The first time I saw The Dark Knight, I came out of the theater exhilarated and breathless. I remain of the opinion that the film is close to a masterpiece, and it is firmly lodged in my all-time Top 10 movies. However – while not the usual context for this phrase – I also felt le petite mort. It appeared that Christopher Nolan had transcended pulp fantasy, and in turn, killed the superhero movie. After all, where could they go from here?

Yet I needn’t have worried, as Marvel had the sapience not to try and ape Nolan’s tonality. With the Marvel Cinematic Universe, gritty realism was forsaken. Instead the dense layering of comicbooks was imprinted onto cinema, and a licence to print money was created. But trends by their nature are transitory, and as the tills are set to ring for Batman vs. Superman: Dawn of Justice, it seems clear to me that the latest age of the superhero movie has begun.

Let’s make something plain. Dawn of Justice is going to make a lot of money. It’s going to make money for the same reason that Captain America: Civil War is going to make money. The quality of these stories will be irrelevant. The basic appeal of these movies are very simple: It’s a superfight.

One of the most common threads of conversation among comicbook fans is, “Who would win in a fight between <insert superhero here> and <insert superhero here>?” Such conversations were ostensibly meant to remain in the realm of chimera and fanfic, because it’s a slightly forbidden notion. It subverts the very idea of heroes to think of them tussling among each other. And yes, while the Dawn of Justice trailer clearly indicates that a Batman/Superman brawl isn’t the culmination of the film, that’s where its promotion is focused.

For clarity’s sake, this particular hype isn’t for the purpose of us nerds who will likely have already planned our visit to the theater. It’s the casual viewer that the studio is after. Superman vs. General Zod? Captain America vs. The Red Skull? Been there, seen that. But hero against hero? As the popular meme has it:

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Personally, I’m holding out greater hope for Civil War than for Dawn of Justice. Firstly, because Marvel’s track record inspires greater confidence, and second, because of Screen Junkies observation (in their Honest Trailers series) that what was initially meant to be a sequel to Man of Steel has been hijacked by DC’s desperation to make more Batman films.

Another reason for concern is the positionality of both characters among the general public. While I find Batman one of (Western) fiction’s most fascinating characters, the fact that he’s an aspirational hero for so many is unsettling. Basically, Batman is the id of white capitalist patriarchy. A boy who suffered considerable childhood trauma, which has resulted in a man driven by obsession and revenge.

If Bruce Wayne’s primary concern was ridding Gotham City of crime, he would go about it in a very different way. It’s not as if he doesn’t have the resources and influence. But unable to reconcile the raw agony of his childhood, he has become a man who is essentially punishing Gotham City for taking his parents.



This doesn’t make Batman an inferior character to Superman (or to anyone), but it does make him less heroic. Ben Affleck may be a shrewd piece of casting, as it makes sense for him to have an entitled certainty that comes with the societal privileges a man like him possesses.

But while it may not reflect well on us if we end up rooting for Batman, it speaks just as poorly for Zack Snyder and his writers if we don’t end up siding with Superman.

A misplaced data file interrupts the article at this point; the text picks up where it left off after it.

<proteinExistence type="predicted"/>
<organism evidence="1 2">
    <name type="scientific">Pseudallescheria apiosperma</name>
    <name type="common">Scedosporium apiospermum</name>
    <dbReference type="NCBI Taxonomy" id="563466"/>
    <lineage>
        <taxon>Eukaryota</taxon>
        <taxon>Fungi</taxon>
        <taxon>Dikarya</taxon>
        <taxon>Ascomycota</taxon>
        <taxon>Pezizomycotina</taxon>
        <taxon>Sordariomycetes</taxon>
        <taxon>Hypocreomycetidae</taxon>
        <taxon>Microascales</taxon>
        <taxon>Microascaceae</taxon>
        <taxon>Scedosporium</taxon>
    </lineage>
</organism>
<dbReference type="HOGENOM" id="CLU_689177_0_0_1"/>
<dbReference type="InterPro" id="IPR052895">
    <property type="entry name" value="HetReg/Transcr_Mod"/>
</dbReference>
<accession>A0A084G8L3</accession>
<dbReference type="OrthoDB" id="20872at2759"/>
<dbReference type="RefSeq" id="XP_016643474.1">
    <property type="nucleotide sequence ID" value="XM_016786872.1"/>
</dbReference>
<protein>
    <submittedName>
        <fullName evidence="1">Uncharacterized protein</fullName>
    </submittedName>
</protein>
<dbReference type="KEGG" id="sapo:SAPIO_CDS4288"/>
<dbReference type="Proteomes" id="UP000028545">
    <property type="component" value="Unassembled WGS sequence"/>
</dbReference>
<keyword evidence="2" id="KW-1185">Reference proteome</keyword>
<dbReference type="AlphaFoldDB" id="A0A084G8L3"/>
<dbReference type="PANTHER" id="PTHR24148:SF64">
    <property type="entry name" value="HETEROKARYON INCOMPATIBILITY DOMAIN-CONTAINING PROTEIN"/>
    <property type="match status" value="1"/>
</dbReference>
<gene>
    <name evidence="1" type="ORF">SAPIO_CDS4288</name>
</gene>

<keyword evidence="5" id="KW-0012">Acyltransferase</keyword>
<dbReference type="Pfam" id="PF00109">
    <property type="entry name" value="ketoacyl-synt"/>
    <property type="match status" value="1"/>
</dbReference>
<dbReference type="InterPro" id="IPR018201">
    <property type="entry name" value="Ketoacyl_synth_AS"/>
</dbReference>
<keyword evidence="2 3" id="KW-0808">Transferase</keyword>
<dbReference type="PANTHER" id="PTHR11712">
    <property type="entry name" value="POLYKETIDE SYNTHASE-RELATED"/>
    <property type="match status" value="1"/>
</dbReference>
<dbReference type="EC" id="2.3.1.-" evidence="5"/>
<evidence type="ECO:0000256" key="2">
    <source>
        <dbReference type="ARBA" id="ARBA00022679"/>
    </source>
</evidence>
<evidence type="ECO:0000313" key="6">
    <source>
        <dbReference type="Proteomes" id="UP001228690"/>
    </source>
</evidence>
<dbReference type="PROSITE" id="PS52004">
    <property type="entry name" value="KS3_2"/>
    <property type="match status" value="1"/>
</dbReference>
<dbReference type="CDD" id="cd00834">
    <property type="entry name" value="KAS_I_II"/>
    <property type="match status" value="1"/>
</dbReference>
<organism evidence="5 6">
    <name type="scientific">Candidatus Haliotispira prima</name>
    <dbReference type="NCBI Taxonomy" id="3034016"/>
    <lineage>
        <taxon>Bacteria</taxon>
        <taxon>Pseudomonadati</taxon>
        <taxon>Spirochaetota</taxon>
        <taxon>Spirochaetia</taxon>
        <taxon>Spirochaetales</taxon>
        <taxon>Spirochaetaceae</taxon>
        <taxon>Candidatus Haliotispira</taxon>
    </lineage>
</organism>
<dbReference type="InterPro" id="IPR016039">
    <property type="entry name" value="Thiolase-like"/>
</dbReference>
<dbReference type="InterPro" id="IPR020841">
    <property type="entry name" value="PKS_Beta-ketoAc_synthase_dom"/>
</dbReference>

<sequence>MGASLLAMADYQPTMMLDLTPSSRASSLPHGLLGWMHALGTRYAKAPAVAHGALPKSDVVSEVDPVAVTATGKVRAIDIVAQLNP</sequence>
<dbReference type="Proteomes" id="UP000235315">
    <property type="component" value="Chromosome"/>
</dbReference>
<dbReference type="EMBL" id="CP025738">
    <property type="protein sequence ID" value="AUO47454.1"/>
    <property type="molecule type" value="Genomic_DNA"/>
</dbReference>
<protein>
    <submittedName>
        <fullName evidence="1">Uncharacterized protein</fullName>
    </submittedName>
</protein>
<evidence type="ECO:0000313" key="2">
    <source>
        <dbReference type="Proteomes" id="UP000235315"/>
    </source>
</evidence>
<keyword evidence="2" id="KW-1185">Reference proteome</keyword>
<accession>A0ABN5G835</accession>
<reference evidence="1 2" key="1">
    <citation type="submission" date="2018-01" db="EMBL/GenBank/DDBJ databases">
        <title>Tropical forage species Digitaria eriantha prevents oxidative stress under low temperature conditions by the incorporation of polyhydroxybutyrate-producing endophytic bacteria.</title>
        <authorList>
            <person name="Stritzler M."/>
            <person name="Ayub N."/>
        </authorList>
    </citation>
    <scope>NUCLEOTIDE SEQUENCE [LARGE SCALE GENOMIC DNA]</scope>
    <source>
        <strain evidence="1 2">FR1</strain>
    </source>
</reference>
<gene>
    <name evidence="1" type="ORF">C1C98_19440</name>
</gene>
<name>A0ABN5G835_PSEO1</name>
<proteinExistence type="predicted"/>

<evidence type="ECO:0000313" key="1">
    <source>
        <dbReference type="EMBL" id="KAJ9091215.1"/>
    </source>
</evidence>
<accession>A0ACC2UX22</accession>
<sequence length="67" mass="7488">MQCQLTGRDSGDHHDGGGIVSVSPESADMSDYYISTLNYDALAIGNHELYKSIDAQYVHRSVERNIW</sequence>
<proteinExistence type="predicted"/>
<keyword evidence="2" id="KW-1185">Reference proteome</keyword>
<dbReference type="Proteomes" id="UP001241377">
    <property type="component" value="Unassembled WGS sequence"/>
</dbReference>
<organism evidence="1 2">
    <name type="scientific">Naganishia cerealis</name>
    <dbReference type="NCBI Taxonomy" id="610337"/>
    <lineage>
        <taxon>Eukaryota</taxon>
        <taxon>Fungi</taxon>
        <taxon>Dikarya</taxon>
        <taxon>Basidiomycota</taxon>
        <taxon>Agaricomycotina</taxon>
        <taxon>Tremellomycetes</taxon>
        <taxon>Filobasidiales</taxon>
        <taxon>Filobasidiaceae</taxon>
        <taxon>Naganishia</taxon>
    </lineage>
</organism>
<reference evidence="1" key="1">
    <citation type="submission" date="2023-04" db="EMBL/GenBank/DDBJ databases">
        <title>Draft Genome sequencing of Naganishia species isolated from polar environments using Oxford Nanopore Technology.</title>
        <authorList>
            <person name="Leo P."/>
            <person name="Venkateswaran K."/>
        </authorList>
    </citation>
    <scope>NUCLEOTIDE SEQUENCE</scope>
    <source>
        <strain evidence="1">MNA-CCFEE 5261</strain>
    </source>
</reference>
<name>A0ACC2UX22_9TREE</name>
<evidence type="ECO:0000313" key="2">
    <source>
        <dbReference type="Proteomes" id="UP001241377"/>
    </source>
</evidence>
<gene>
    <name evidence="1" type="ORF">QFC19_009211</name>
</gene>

Writer, Max Landis has elucidated on the core of the character, and it feels to me like it’s the Man of Steel who needs to shine in this movie. While not my favourite superhero, there’s a void in the pop culture scene when Superman is not a prominent part of it. In a time where superheroes are big business and mainstream entertainment, the world’s most iconic superhero should not be an afterthought.

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To return to memories of Batman movies past, the Caped Crusader looked finished after the abomination that was Batman & Robin, which meant that nerves were frayed when the world of Gotham was handed to Christopher Nolan. The main emotion that I felt after watching Batman Begins was relief. Relief that we finally had a good Batman movie again. Yet the wait to feel the same way about Superman goes on.

What we’re essentially waiting for is for Superman to be given back to us – especially to the generation who weren’t alive during the Christopher Reeve era. Christopher Nolan did it with Batman. Sam Raimi did it with Spiderman. Is Zack Snyder going to do the same with Superman, or is the focus going to be on a superfight that fizzles out after about an hour?

Film studios will relish this current trend as, these days, you can break the internet with content about beef between celebrities, genuine or exaggerated. It was only a matter of time before the movies caught up.

P.S. Yes, I know we’ll also be seeing the debut of Wonder Woman, and while it’s normally something I’d look forward to, I deliberately didn’t mention her because, well… it’s not easy to root for a character who’s portrayed by someone like this.


shane1-300x296A mixed-race film graduate, Shane Thomas comes from Jamaican and Mauritian parentage. He has been blogging about sport since 2010 at the website for The Greatest Events in Sporting History, and is a writer for the Writers of Colour website. He is also a contributor to ‘Simply Read’, the blogging offshoot of the podcasting network, Simply Syndicated. A lover of sport, genre-fiction, and privilege checking, Shane can be found on Twitter, both at @TGEISHand @tokenbg (and yes, the handle does mean what you think it